Most of the places mentioned in the Spanish section of the book are part of the Camino de Santiago de Compostela.  This is an ancient pilgrimage route from the Pyrenees at the border of France and Spain to the Atlantic Coast.  Originally those who walked the Camino did so for religious or spiritual purposes, and many still do, but many others hike or bike the roughly 500 miles because it's a stunningly gorgeous walk!  Because people have been doing this for centuries, there are many hostels and places to stay along the way for pilgrims.  When Hemingway mentions that Harris walked over from St. Jean Pied de Port, he's implying that Harris was probably walking the Camino.

Most of the places mentioned in the Spanish section of the book are part of the Camino de Santiago de Compostela. This is an ancient pilgrimage route from the Pyrenees at the border of France and Spain to the Atlantic Coast. Originally those who walked the Camino did so for religious or spiritual purposes, and many still do, but many others hike or bike the roughly 500 miles because it’s a stunningly gorgeous walk! Because people have been doing this for centuries, there are many hostels and places to stay along the way for pilgrims. When Hemingway mentions that Harris walked over from St. Jean Pied de Port, he’s implying that Harris was probably walking the Camino.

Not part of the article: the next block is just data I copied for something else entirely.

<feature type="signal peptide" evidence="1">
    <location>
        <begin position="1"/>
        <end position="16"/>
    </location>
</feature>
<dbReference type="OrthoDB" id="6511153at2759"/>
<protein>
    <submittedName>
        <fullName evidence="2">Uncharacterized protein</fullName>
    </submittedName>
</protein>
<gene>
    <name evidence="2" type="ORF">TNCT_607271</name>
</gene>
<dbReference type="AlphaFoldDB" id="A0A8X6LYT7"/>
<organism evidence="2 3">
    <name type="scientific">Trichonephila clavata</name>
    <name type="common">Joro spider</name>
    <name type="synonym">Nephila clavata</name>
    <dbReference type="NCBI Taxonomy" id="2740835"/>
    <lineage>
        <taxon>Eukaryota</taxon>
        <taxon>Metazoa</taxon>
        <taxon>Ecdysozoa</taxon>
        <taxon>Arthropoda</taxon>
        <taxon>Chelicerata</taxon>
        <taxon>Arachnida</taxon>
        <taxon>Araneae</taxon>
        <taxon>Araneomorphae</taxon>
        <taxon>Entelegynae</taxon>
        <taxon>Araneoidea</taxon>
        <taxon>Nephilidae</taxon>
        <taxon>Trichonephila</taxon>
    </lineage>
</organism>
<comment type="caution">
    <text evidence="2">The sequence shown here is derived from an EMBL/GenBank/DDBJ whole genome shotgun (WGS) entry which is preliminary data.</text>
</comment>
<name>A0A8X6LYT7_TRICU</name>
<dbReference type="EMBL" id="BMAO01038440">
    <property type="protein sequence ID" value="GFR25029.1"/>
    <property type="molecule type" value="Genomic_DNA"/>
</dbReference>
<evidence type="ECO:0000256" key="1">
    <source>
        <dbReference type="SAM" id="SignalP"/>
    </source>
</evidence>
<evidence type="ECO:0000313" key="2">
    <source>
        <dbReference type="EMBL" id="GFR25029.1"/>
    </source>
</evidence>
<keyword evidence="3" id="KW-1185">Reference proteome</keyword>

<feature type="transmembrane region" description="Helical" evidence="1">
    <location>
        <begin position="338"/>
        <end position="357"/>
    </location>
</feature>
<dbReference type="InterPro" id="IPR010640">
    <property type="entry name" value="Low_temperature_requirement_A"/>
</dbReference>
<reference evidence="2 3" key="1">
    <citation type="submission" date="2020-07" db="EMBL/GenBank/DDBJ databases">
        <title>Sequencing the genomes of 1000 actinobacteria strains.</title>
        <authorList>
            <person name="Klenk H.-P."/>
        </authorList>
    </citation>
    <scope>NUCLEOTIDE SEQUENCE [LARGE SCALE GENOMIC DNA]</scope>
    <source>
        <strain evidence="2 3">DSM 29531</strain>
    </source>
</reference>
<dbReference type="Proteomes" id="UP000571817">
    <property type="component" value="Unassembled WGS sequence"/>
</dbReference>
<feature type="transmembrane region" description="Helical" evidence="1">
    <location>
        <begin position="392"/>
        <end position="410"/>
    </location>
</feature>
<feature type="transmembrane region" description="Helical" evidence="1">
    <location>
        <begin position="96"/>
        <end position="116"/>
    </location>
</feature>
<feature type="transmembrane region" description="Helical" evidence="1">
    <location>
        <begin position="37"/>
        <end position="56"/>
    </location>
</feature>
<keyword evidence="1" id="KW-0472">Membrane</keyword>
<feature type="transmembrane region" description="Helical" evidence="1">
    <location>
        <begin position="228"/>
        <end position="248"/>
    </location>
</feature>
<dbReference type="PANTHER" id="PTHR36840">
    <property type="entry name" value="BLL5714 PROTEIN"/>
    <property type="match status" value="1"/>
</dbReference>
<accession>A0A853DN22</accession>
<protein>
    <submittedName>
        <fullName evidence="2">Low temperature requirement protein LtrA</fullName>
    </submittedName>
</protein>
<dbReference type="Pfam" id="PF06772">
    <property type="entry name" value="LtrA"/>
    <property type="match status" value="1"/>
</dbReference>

They’ve never seen a desencajonada. (136)

For the following quotations, see the videos below:

At noon of Sunday, the 6th of July, the fiesta [of San Fermin] exploded.  (156)